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The Biggest Ever U.S. Healthcare Hack Wasn’t for Sinister Needs

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The cyberattack targeting healthcare insurance firm Anthem that resulted in the compromise of users’ data in a massive breach affecting 80 million people was unanimously accepted as by security researchers as a breach by Chinese hackers. However, the cause for the breach may not for the reasons you’d expect.

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China is a massive powerhouse of a country in size, culture manufacturing capabilities, research infrastructure, military technology and population. That’s just counting the obvious few. There’s a 7% economic growth rate set as a target by the Chinese government every quarter. The world sees China as a country with big ambitions.  However, even a charging rhino tires.

China’s central bank recently cut its bank rates for the sixth time in less than a year this month to kick-start a slowing economy and a falling currency. Yes, the growth rate dipped to 6.9% for the first time in over five years. China’s tremendous population is more connected to the world than ever with the advent of affordable, scalable consumer technology like connected mobile phones.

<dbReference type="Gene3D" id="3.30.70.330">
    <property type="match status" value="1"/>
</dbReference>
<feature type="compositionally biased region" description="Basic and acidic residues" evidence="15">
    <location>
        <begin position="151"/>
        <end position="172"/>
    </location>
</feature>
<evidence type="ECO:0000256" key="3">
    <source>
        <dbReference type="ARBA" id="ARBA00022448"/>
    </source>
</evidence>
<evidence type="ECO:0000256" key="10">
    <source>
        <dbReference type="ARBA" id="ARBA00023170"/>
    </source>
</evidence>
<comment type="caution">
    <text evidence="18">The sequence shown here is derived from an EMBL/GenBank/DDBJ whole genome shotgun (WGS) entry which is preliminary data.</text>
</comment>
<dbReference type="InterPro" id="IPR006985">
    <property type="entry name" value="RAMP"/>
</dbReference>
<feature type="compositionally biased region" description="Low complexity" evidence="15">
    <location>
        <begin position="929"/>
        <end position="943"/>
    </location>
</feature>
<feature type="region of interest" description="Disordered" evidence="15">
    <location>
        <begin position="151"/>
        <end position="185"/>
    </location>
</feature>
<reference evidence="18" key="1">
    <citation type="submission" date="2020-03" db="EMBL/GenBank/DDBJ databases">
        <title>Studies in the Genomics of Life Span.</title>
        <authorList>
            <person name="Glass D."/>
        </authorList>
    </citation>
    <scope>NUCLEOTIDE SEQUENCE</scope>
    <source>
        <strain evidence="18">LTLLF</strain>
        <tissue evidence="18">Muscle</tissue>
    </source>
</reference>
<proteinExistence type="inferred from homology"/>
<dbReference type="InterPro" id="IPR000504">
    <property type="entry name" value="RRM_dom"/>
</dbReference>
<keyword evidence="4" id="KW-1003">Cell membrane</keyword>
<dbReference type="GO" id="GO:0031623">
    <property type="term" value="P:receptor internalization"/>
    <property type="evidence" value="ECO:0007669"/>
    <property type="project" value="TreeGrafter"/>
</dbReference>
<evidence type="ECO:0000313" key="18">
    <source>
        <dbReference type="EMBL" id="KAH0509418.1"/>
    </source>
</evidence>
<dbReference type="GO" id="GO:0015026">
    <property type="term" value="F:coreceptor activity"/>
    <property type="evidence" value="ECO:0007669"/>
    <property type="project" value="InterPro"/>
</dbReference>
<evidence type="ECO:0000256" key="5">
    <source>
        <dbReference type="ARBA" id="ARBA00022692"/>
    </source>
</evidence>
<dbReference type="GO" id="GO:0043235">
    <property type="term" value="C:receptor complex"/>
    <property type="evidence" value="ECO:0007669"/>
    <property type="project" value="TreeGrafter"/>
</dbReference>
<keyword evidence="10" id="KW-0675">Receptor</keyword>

Naturally, the population is also turning more aware and more demanding of their government, more now than ever before. With this in mind, one sees reason in the means in which China allegedly employs state-sponsored cyber espionage to steal industry, research and technological secrets from other countries.

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Cyberespionage between China and the U.S.

Among the largest data breaches of recent times, one to even dwarfing the Ashley Madison incident was the hack of major health insurer Anthem that resulted in the compromise of personal
information of nearly 80 million people. That’s every 1 person out of 4 out in the United States.

usachinaThe cybercriminal enterprise is big industry, raking in hundreds of millions of dollars from stolen credit cards, banking details and even stolen Uber account credentials that are transacted every day on the dark web.

The Chinese government has steadfastly refused all accusations throughout the years and has categorically denied the notion of state-sponsored hacking. Such claims are, of course, state denials as both China and the United States actively engage in cyberespionage operations targeting each other.

The Director of National Intelligence James R Clapper Jr., even testified to the game of cat and mouse, saying, “We (the United States), too, target practice cyberespionage and…we’re not bad at it.”

Investigation into the Breach